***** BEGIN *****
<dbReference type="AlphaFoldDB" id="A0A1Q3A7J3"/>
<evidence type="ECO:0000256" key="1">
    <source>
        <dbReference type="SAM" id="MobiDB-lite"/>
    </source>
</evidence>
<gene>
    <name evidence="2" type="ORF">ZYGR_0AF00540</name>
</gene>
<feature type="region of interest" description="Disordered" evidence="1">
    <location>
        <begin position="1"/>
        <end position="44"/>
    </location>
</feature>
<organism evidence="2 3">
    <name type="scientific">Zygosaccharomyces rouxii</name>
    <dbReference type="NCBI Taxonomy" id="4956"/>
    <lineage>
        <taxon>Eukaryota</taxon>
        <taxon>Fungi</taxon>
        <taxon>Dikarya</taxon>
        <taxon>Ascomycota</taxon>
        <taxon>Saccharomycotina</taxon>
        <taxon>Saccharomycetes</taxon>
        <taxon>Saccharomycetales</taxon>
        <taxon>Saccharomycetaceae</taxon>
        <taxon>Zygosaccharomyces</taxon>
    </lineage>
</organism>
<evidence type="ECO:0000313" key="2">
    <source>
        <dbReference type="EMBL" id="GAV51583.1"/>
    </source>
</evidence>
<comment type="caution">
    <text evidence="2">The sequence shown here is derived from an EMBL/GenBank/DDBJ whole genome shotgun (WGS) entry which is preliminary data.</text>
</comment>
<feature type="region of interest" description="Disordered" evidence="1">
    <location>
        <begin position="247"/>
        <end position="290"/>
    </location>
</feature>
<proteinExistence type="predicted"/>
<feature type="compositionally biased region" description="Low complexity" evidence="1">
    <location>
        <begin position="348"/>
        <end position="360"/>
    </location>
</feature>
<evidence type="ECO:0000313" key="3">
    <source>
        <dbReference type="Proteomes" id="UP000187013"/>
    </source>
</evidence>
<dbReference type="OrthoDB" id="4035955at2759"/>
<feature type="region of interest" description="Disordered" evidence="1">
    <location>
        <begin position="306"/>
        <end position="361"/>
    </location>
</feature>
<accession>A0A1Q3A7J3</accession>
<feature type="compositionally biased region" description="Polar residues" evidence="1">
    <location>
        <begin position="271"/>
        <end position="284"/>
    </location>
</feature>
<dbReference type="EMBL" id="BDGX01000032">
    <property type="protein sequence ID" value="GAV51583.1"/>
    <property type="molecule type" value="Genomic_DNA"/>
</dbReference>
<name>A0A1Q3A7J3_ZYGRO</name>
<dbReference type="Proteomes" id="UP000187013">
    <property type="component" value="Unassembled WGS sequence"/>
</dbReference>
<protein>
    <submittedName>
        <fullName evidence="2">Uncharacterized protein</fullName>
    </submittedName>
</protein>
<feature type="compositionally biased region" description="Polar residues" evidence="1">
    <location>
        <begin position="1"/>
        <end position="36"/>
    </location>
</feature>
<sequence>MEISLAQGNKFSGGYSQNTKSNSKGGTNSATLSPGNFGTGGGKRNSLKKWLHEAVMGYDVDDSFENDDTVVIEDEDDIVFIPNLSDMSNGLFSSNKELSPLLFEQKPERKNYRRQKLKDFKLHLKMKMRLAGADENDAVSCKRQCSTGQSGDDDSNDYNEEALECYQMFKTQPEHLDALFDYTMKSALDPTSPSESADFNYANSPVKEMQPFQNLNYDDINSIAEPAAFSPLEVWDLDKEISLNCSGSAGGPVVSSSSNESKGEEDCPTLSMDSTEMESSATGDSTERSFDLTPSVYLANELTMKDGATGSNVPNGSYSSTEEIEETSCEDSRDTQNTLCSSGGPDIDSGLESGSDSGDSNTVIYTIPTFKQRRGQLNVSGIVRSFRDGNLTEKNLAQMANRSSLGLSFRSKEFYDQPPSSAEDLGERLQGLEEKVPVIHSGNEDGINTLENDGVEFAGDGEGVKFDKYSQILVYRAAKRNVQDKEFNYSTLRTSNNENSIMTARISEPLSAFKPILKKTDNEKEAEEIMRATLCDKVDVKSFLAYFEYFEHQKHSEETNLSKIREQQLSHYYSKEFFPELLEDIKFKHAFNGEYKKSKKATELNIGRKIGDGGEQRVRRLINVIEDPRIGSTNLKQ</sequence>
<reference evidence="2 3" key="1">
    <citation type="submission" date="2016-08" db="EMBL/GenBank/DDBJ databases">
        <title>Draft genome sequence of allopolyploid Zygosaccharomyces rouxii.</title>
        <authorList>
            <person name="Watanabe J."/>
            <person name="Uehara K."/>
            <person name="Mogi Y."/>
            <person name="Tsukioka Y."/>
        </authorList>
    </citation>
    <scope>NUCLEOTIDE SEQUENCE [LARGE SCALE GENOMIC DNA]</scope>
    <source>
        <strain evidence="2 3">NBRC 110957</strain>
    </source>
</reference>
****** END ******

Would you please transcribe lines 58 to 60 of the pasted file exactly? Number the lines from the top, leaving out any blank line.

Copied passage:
<feature type="region of interest" description="Disordered" evidence="1">
    <location>
        <begin position="306"/>